By Julia LeDouxFebruary 22, 2013
Today's Marines saluted the uncommon valor of yesterday's Marines Feb. 22 as members of Headquarters and Service Battalion, Headquarters Marine Corps, Henderson Hall, marked the 68th anniversary of the Battle of Iwo Jima by participating in a wreath laying ceremony at the Marine Corps War Memorial in Arlington.
"We honor our past and present," said H & S Bn. Sgt. Maj. Craig D. Cressman, who along with H & S Bn. Commanding Officer Col. Ira M. Cheatham and James P. Donovan, Marine Corps War Memorial Foundation founder and president placed the wreath at the memorial.
Donovan said that the wreath was laid in honor of not only the Marines who died on Iwo, but for all who have died since the founding of the Corps in 1775.
"It's important to me to see that [the memorial] is taken care of and that the public knows that this is a memorial dedicated to Marine history," he added.
Following months of air and naval bombardment, Marines invaded Iwo Jima Feb. 19, 1945. The volcanic island, located about 660 miles south of Tokyo, was being used as an airfield by Japanese forces. Japanese fighter planes were intercepting American B-29s, as well as attacking U.S. airfields on Mariana, from their airfields on Iwo. American commanders determined that the island had to be wrested from Japanese control and launched the battle.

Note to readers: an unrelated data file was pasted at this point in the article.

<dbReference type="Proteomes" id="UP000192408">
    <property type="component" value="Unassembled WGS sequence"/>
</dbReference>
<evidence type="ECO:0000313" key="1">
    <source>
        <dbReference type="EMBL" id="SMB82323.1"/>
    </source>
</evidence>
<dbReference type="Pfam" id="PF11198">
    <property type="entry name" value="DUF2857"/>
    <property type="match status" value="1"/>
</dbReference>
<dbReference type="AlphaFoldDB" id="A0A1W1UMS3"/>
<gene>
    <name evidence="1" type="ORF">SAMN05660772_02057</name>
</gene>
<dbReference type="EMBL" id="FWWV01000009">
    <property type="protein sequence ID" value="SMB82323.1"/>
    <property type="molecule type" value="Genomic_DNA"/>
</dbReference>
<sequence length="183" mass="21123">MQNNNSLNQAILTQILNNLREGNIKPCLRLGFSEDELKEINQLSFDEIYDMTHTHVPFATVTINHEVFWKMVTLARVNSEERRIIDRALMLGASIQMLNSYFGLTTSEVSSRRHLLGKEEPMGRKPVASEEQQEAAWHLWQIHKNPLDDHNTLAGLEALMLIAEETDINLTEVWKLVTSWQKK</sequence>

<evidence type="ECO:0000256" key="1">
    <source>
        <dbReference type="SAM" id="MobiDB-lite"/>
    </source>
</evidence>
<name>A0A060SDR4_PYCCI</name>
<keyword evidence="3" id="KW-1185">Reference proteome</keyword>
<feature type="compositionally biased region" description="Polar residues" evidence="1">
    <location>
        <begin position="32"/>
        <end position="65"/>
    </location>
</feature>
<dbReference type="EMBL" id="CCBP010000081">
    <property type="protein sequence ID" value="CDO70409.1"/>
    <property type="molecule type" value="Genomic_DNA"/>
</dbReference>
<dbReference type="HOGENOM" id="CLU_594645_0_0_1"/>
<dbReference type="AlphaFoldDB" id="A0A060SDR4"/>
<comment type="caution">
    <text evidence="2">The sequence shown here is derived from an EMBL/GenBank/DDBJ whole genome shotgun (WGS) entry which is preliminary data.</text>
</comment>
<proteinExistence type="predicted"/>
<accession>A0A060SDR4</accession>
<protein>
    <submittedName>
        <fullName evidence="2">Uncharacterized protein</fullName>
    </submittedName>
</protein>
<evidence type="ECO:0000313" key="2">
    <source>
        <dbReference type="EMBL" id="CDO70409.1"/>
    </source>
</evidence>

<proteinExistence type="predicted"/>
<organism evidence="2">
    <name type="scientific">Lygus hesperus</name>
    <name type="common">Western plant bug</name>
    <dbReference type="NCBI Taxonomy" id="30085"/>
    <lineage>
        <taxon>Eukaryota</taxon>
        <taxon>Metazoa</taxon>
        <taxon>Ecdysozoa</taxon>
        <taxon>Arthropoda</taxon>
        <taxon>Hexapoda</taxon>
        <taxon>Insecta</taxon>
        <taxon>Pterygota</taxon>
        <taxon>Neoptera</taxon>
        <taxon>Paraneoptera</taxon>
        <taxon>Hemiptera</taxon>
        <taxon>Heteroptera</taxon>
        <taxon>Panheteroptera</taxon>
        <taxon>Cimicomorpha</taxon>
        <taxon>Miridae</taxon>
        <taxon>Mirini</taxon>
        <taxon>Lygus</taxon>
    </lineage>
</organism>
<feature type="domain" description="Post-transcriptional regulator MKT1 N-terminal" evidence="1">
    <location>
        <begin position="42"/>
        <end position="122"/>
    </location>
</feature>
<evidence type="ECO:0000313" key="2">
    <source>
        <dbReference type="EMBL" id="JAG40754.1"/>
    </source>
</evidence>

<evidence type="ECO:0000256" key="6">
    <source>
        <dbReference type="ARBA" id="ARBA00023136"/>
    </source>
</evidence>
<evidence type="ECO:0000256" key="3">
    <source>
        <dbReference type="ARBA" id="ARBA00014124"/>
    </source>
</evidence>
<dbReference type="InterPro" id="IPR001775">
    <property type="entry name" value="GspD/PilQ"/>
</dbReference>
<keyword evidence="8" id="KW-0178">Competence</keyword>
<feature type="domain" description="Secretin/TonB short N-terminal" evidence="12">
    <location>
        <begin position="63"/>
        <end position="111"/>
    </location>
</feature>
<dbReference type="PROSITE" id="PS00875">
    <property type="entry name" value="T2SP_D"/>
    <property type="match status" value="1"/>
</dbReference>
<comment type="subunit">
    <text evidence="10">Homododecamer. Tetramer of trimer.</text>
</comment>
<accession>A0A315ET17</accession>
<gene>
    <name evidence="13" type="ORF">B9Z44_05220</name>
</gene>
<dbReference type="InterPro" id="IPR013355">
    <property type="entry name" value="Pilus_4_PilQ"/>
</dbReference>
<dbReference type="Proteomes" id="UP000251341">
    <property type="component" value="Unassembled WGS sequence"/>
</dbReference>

The flag raising atop Mount Suribachi took place Feb. 23, 1943, five days after the battle began. Joe Rosenthal, an Associated Press photographer, took the famous photograph of marine Cpls. Harlon Block, Rene Gagnon and Ira Hayes, Sgt. Michael Strank and Navy Pharmacist's Mate John Bradley raising the flag. Strank, Sousley and Block were killed before the battle for Iwo Jima ended on March 16, 1945.
Rosenthal's iconic photo was wired around the world and printed in countless newspapers across the United States and was used as the model for the Marine Memorial at Arlington National Cemetery.
"The concept [for the memorial] started five days after the flag raising on Iwo Jima," noted Donovan.
Approximately 70,000 Marines and 18,000 Japanese soldiers took part in the battle. In the 36 days of fighting on the island, nearly 7,000 Marines were killed and another 20,000 were wounded.
"I will retire in July, but I will continue to come back here," said Master Sgt. William J. Dixon of H & S Bn., who participated in the ceremony.
H& S Battalion supports the Battle of Iwo Jima on an annual basis.
For more photos from the ceremony, log onto www.flickr.com/photos/jbm-hh.